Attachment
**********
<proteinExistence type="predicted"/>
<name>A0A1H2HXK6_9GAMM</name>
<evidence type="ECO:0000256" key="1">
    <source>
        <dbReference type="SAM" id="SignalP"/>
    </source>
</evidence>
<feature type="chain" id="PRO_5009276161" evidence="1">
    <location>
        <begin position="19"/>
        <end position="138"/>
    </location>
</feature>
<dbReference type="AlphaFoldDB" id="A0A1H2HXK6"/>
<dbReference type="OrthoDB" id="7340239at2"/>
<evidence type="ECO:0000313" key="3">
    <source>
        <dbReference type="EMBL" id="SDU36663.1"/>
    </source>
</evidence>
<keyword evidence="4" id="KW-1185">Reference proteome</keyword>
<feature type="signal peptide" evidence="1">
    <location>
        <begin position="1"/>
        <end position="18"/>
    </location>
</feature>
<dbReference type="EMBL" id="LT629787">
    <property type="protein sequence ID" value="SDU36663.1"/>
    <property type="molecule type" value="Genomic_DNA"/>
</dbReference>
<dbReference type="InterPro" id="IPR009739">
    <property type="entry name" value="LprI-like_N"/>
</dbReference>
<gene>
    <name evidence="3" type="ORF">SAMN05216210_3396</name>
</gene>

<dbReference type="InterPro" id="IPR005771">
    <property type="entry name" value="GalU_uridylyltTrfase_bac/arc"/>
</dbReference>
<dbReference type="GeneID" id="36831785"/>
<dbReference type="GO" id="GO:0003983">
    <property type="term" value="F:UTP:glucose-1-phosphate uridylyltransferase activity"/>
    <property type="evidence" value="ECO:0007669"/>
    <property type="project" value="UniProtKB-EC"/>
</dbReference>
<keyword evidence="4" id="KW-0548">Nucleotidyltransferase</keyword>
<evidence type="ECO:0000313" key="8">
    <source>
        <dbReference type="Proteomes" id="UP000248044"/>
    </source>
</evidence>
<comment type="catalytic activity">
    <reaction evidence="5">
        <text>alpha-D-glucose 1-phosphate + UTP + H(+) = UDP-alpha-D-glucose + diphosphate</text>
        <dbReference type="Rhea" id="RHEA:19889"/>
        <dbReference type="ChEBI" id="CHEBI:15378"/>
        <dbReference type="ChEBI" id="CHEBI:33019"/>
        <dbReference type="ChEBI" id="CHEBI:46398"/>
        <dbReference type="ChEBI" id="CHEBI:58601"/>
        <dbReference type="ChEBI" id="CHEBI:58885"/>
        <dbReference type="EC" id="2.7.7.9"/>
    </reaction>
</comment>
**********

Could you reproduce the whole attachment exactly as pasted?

<proteinExistence type="predicted"/>
<name>A0A1H2HXK6_9GAMM</name>
<evidence type="ECO:0000256" key="1">
    <source>
        <dbReference type="SAM" id="SignalP"/>
    </source>
</evidence>
<feature type="chain" id="PRO_5009276161" evidence="1">
    <location>
        <begin position="19"/>
        <end position="138"/>
    </location>
</feature>
<dbReference type="AlphaFoldDB" id="A0A1H2HXK6"/>
<dbReference type="OrthoDB" id="7340239at2"/>
<evidence type="ECO:0000313" key="3">
    <source>
        <dbReference type="EMBL" id="SDU36663.1"/>
    </source>
</evidence>
<keyword evidence="4" id="KW-1185">Reference proteome</keyword>
<feature type="signal peptide" evidence="1">
    <location>
        <begin position="1"/>
        <end position="18"/>
    </location>
</feature>
<dbReference type="EMBL" id="LT629787">
    <property type="protein sequence ID" value="SDU36663.1"/>
    <property type="molecule type" value="Genomic_DNA"/>
</dbReference>
<dbReference type="InterPro" id="IPR009739">
    <property type="entry name" value="LprI-like_N"/>
</dbReference>
<gene>
    <name evidence="3" type="ORF">SAMN05216210_3396</name>
</gene>

<dbReference type="InterPro" id="IPR005771">
    <property type="entry name" value="GalU_uridylyltTrfase_bac/arc"/>
</dbReference>
<dbReference type="GeneID" id="36831785"/>
<dbReference type="GO" id="GO:0003983">
    <property type="term" value="F:UTP:glucose-1-phosphate uridylyltransferase activity"/>
    <property type="evidence" value="ECO:0007669"/>
    <property type="project" value="UniProtKB-EC"/>
</dbReference>
<keyword evidence="4" id="KW-0548">Nucleotidyltransferase</keyword>
<evidence type="ECO:0000313" key="8">
    <source>
        <dbReference type="Proteomes" id="UP000248044"/>
    </source>
</evidence>
<comment type="catalytic activity">
    <reaction evidence="5">
        <text>alpha-D-glucose 1-phosphate + UTP + H(+) = UDP-alpha-D-glucose + diphosphate</text>
        <dbReference type="Rhea" id="RHEA:19889"/>
        <dbReference type="ChEBI" id="CHEBI:15378"/>
        <dbReference type="ChEBI" id="CHEBI:33019"/>
        <dbReference type="ChEBI" id="CHEBI:46398"/>
        <dbReference type="ChEBI" id="CHEBI:58601"/>
        <dbReference type="ChEBI" id="CHEBI:58885"/>
        <dbReference type="EC" id="2.7.7.9"/>
    </reaction>
</comment>